The fair’s management reasoned that, if regally clad young females had been an attraction, these without having garments would be an even larger draw. Study far more right here.

Sunday crowds walk past the Living Babies in Incubators exhibit as well as an area featuring doughnuts and Maxwell House Coffee on Aug. 26, 1934. The baby exhibit was the brainchild of Dr. Martin A. Couney, a pioneer in neonatology.

Of all the amazements obtainable to guests to Chicago’s Century of Progress world’s fair that took spot along our lakefront in 1933 and 1934 — Sally Rand and her is-she-naked? fan dancing legendarily amongst them — none was far more thoughts-boggling and thriving than what was inside a single of the buildings on the midway with a sign, “so significant you’d have to be dead to miss it,” touting “Living Babies in Incubators.” Study far more right here.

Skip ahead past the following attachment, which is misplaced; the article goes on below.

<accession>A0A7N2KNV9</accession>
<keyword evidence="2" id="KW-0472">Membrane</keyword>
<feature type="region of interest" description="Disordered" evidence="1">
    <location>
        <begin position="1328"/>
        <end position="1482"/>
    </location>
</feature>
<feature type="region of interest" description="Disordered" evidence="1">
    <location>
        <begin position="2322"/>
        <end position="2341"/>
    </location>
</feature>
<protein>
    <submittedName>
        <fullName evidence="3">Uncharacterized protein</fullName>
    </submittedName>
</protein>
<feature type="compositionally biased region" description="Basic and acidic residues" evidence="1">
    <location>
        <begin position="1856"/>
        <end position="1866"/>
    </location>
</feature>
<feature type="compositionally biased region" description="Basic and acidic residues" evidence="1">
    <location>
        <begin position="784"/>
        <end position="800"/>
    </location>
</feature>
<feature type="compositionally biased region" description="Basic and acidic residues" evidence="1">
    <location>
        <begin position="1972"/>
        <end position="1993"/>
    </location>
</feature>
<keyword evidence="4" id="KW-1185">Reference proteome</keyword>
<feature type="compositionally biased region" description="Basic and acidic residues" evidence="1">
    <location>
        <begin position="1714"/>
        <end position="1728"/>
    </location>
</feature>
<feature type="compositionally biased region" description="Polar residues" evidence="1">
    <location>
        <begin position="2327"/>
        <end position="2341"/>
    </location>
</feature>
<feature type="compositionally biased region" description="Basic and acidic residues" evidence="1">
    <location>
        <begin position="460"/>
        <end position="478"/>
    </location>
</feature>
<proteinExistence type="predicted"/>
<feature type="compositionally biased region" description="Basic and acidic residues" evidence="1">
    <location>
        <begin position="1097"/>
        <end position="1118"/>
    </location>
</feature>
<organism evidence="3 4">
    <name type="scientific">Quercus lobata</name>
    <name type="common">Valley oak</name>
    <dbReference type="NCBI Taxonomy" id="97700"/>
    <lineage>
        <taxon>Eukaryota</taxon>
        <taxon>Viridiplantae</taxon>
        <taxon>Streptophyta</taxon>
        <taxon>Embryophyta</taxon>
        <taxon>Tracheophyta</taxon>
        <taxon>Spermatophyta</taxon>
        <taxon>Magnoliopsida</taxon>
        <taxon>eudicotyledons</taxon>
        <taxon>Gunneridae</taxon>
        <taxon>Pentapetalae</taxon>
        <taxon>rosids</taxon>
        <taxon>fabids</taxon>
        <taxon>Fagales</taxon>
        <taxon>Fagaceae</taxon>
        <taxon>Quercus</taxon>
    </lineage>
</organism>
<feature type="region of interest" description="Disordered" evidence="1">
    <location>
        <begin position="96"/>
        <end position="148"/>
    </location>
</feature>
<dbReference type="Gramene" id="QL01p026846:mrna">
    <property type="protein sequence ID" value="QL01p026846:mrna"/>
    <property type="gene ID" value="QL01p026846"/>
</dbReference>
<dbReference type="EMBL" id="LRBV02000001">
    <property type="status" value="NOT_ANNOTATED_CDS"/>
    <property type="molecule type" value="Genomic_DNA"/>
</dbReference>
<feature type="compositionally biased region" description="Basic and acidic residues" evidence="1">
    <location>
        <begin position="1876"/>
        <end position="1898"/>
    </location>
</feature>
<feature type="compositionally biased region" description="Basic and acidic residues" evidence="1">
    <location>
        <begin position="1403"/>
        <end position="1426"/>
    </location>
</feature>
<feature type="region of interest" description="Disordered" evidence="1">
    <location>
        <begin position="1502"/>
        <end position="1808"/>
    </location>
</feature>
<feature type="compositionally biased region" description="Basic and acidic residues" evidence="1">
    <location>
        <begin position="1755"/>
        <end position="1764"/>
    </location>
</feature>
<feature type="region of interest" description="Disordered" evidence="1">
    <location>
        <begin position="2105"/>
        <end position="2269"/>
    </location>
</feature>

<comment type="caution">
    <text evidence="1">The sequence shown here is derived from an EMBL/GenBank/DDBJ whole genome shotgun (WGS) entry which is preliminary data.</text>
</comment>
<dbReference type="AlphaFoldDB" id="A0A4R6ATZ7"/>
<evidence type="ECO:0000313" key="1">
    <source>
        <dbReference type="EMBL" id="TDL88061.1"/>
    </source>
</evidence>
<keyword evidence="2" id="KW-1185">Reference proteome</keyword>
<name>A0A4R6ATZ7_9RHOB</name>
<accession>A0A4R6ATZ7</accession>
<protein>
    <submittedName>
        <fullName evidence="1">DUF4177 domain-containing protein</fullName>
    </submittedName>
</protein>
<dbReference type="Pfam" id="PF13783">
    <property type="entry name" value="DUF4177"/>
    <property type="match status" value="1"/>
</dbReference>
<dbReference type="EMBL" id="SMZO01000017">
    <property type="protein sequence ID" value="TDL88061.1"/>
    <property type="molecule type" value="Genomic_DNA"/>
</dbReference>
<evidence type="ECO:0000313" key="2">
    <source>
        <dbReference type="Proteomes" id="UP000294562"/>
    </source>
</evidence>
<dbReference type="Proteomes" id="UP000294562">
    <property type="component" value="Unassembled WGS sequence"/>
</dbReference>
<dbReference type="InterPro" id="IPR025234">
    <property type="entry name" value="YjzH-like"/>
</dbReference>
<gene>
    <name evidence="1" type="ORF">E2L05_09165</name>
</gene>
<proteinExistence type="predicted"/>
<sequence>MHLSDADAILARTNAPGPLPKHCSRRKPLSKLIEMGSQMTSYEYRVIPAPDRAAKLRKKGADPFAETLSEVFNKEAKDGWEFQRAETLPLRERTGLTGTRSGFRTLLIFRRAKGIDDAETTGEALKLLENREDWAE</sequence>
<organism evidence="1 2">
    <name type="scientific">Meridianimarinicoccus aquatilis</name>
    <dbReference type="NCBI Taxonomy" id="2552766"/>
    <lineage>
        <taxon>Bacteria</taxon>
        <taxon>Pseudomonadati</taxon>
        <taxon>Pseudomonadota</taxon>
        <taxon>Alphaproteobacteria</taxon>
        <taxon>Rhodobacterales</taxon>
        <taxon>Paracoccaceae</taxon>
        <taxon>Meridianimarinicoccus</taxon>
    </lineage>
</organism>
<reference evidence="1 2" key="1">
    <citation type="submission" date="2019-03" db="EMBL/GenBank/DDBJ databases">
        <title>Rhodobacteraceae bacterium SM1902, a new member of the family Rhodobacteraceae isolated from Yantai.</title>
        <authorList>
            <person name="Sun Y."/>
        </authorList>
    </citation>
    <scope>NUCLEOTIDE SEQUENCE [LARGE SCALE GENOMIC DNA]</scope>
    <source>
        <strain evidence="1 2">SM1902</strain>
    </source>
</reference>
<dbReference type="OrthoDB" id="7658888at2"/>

The 'Century Homes House of Tomorrow,' by architect George Fred Keck, was featured at the Century of Progress World's Fair in Chicago 1933. The home consists of several stacked 'drums,' with glass-enclosed living quarters above and a ground floor airplane hanger below.

An architectural wonder of Chicago’s 1933-34 World’s Fair may well be on its way to a brighter future — if, that is, somebody is prepared to commit practically $three million to restore it but not personal it. Study far more right here.

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Have an thought for Vintage Chicago Tribune? Share it with Ron Grossman and Marianne Mather at rgrossman@chicagotribune.com and mmather@chicagotribune.com.